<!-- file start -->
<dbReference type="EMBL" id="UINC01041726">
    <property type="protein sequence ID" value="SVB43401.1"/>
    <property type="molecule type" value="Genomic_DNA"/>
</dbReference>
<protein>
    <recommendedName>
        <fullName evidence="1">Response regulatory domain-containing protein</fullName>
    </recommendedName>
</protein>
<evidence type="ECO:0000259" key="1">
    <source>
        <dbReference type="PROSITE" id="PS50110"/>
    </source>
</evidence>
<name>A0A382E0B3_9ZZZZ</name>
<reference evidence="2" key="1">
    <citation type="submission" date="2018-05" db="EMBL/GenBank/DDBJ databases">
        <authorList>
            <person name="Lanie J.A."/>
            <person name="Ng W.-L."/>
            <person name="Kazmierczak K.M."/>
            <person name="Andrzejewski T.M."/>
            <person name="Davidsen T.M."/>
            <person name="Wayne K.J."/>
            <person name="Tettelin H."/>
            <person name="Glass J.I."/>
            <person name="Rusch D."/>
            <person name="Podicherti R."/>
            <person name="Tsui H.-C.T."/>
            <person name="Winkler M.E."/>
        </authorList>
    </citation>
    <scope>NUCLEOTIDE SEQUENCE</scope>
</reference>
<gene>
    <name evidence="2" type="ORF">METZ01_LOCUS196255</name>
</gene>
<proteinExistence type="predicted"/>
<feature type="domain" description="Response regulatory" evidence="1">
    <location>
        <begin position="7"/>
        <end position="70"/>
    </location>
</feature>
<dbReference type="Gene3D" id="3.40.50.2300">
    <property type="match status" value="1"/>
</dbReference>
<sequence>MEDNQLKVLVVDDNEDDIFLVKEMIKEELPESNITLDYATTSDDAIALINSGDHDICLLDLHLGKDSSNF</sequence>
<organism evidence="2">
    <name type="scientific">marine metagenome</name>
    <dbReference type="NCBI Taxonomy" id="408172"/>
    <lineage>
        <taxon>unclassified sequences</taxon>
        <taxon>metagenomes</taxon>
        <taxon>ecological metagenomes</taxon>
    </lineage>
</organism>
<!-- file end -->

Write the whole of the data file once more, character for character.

<dbReference type="EMBL" id="UINC01041726">
    <property type="protein sequence ID" value="SVB43401.1"/>
    <property type="molecule type" value="Genomic_DNA"/>
</dbReference>
<protein>
    <recommendedName>
        <fullName evidence="1">Response regulatory domain-containing protein</fullName>
    </recommendedName>
</protein>
<evidence type="ECO:0000259" key="1">
    <source>
        <dbReference type="PROSITE" id="PS50110"/>
    </source>
</evidence>
<name>A0A382E0B3_9ZZZZ</name>
<reference evidence="2" key="1">
    <citation type="submission" date="2018-05" db="EMBL/GenBank/DDBJ databases">
        <authorList>
            <person name="Lanie J.A."/>
            <person name="Ng W.-L."/>
            <person name="Kazmierczak K.M."/>
            <person name="Andrzejewski T.M."/>
            <person name="Davidsen T.M."/>
            <person name="Wayne K.J."/>
            <person name="Tettelin H."/>
            <person name="Glass J.I."/>
            <person name="Rusch D."/>
            <person name="Podicherti R."/>
            <person name="Tsui H.-C.T."/>
            <person name="Winkler M.E."/>
        </authorList>
    </citation>
    <scope>NUCLEOTIDE SEQUENCE</scope>
</reference>
<gene>
    <name evidence="2" type="ORF">METZ01_LOCUS196255</name>
</gene>
<proteinExistence type="predicted"/>
<feature type="domain" description="Response regulatory" evidence="1">
    <location>
        <begin position="7"/>
        <end position="70"/>
    </location>
</feature>
<dbReference type="Gene3D" id="3.40.50.2300">
    <property type="match status" value="1"/>
</dbReference>
<sequence>MEDNQLKVLVVDDNEDDIFLVKEMIKEELPESNITLDYATTSDDAIALINSGDHDICLLDLHLGKDSSNF</sequence>
<organism evidence="2">
    <name type="scientific">marine metagenome</name>
    <dbReference type="NCBI Taxonomy" id="408172"/>
    <lineage>
        <taxon>unclassified sequences</taxon>
        <taxon>metagenomes</taxon>
        <taxon>ecological metagenomes</taxon>
    </lineage>
</organism>